Listening in The Dark II: An Evening of Spooky Stories for Grownups

Featuring Jackie Elsner, Donna Butler & Eddie Whitlock

Athens-Clarke County Library, Appleton Auditorium

Thursday, October 29, 7:00 pm

Who doesn’t love a good spooky story around Halloween? Listening in the Dark II: An Evening of Spooky Stories for Grownups is back at the library for year two on Thursday, October 29 at 7 p.m. in the Appleton Auditorium. Join us... if you dare! 

Donna Butler, Eddie Whitlock and Jackie Elsner will be this year’s storytellers. 

Donna O'Kelley Butler has been telling stories of one sort or another her whole life. Currently, she serves as the Branch Supervisor of the Bogart Library, where she entertains and enlightens hundreds of patrons, school children and teachers with her renditions of folktales, legends, myths and historical tales. For the program she will tell “Red is the Rose,” a story based on a Scots-Irish folktale. 

Eddie Whitlock manages the Library Store and coordinates volunteers for the Athens-Clarke County Library. He is author of two books: Evil is Always Human (2012) and POTUS of the Living Dead (2014). A sequel to his first novel is slated for release in 2016. He will read “Possum Baby,” an original short story mixing folk legends and horror. 

Jackie Elsner enjoyed over forty years of library storytelling before her retirement from the Athens Regional Library System in 2014. She now tells Appalachian and Cherokee stories and sings ballads to guests at the Len Foote Hike Inn in Amicalola Falls State Park, GA. Her CD, Ballad of The Bones: Byron Herbert Reece Poems Sung as Ballads, helps preserve and promote the legacy of Georgia's mountain poet. She will read “The Hound,” from The Ghosts of Roan Oak by William Faulkner. 

The event is free and open to the public. For more information, call the Athens-Clarke County Library at (706) 613-3650, extension 343. The Athens-Clarke County Library is located at 2025 Baxter Street, Athens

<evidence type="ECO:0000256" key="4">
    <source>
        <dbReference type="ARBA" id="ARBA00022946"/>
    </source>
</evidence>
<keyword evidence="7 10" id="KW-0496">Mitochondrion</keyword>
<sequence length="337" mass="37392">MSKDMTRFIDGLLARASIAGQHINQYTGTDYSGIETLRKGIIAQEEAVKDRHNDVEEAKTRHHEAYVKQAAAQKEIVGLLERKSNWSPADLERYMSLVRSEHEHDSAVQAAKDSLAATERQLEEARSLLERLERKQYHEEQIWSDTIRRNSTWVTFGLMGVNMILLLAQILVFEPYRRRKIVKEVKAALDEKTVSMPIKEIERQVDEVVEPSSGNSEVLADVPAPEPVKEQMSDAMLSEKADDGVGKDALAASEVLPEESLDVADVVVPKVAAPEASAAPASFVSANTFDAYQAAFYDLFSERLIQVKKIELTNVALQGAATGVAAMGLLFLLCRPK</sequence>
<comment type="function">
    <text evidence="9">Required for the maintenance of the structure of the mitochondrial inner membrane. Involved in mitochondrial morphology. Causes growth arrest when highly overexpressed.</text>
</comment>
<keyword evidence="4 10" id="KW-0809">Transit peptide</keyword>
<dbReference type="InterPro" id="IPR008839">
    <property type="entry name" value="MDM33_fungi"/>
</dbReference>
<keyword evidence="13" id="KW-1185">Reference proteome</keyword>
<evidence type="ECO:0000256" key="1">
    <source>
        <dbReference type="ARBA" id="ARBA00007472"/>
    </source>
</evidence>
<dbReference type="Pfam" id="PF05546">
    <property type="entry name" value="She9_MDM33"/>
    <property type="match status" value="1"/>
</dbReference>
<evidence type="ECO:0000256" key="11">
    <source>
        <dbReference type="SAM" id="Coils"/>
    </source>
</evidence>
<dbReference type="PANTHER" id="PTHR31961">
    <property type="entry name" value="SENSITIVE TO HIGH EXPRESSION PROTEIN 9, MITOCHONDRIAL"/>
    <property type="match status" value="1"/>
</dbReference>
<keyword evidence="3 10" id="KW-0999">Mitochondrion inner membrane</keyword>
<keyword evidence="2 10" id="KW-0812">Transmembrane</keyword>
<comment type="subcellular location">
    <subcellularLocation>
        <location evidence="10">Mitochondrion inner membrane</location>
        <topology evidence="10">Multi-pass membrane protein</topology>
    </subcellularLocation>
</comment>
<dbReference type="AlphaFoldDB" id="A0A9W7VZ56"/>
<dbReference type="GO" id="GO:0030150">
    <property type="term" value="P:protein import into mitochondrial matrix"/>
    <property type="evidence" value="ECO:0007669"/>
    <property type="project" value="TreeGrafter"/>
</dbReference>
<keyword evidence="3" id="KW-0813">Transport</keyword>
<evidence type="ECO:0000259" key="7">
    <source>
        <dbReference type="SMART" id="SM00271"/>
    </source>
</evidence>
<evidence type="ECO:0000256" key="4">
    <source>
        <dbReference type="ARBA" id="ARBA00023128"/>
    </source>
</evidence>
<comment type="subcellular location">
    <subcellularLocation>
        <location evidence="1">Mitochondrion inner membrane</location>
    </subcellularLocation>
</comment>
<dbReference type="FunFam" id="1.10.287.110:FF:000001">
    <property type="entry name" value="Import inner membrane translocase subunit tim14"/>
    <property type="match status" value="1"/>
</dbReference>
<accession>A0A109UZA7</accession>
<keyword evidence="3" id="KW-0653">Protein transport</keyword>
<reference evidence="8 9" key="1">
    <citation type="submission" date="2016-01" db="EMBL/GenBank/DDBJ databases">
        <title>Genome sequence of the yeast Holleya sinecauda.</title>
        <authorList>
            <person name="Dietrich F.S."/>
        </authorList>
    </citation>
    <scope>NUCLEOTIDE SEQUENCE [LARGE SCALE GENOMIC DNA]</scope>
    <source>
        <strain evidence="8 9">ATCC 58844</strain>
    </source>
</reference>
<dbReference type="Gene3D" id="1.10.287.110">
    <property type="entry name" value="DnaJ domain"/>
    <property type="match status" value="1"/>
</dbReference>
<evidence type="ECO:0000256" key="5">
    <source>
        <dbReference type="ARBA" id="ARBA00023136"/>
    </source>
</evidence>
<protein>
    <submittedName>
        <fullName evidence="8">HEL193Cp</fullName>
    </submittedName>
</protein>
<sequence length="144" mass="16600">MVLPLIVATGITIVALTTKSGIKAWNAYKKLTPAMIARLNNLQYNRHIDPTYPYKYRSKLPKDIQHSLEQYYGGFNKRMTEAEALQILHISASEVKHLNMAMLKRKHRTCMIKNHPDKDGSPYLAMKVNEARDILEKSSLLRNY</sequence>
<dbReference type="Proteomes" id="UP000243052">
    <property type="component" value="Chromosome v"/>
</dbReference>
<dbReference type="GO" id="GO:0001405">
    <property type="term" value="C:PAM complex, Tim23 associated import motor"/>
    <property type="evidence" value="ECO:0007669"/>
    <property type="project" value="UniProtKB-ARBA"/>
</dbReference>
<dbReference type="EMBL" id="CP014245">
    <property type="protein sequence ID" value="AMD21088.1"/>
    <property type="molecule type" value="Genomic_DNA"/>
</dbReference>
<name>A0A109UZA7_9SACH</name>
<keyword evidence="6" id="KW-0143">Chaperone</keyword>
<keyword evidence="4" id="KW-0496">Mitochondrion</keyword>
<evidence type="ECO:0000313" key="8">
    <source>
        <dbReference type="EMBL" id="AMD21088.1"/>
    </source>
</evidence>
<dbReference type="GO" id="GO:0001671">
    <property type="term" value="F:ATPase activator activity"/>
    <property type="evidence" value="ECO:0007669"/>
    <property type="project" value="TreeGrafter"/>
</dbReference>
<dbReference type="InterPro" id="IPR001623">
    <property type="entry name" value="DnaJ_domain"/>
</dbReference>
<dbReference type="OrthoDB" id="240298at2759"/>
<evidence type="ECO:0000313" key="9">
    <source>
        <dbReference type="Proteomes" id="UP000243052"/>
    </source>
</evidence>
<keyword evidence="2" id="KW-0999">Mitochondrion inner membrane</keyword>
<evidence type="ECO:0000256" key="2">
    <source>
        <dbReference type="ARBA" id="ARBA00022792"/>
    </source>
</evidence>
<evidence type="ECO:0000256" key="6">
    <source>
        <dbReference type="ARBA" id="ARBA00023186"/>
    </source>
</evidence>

Where’s The Script for the Third Act? - Life Planning for 30 Years of Retirement

A Talk by Chuck Brodie, Consultant on Aging

Athens-Clarke County Library, Appleton Auditorium

Thursday, October 1, 2015 • 7:00 pm

The dramatic increase in average life expectancy during the 20th century ranks as one of society’s greatest achievements. Although most babies born in 1900 did not live past age 50, life expectancy at birth now is at least 81 years in several countries. Life expectancy in the USA rose in 2012 to 78.8 years – a record high. Living forever, or at least well past 100, is within reach of today's youngest generation, some scientists say. 

With longer lifespans, many find they are looking at twenty or thirty years of active life after passing “retirement age.” How best to use “the bonus years?” Chuck Brodie looks at the challenges faced when seeking a new perspective on this huge segment of one's life.

Chuck has a PhD in Clinical Psychology from the University of Illinois, a license in Applied Psychology and a Certificate in Gerontology from Georgia State University. He has worked at Georgia Perimeter College, the Georgia mental health system, and had a clinical practice in Atlanta and Athens since 1992. He has lived in Athens since 2010 and is a lecturer for OLLI. 

The program is sponsored by Reflecting, Sharing, Learning and Athens-Clarke County Library, and is free and open to the public.

Keeping Company: Elder Cohousing and Other Innovative Housing Options

Athens-Clarke County Library, Appleton Auditorium, Thursday, July 23, 7:00 pm

Lecture by Dr Anne Glass, Associate Director, Institute of Gerontology, University of Georgia

Across the country, senior cohousing is turning into an increasingly popular option for baby boomers and older adults. It is an emerging form of age-targeted cohousing, and will allow residents to confront the issues of aging in a new way. In these communities, a group shares a property, lives in condos or attached homes clustered together, and shares some weekly dinners, outdoor space and facilities.

The idea of creating elder cohousing in close proximity to multigenerational cohousing has led to a major success in Denmark, the original home of the cohousing movement. Active seniors like the idea of planning and managing their neighborhood and their own care, living with others of like mind, being close to old friends, and knowing that physical and social needs will be met in their last quadrant of life. 

Dr Glass will explore these and other innovative ideas about housing for seniors. She is Associate Director and Graduate Coordinator of the Institute of Gerontology in the College of Public Health at the University of Georgia. She received her MS at UGA, and her PhD at Virginia Tech, and has recently accepted a position as head of Gerontology at the University of North Carolina Wilmington.

The lecture, presented by Reflecting, Sharing, Learning, is free and open to the public. If you are unable to attend in person, it will be streamed live HERE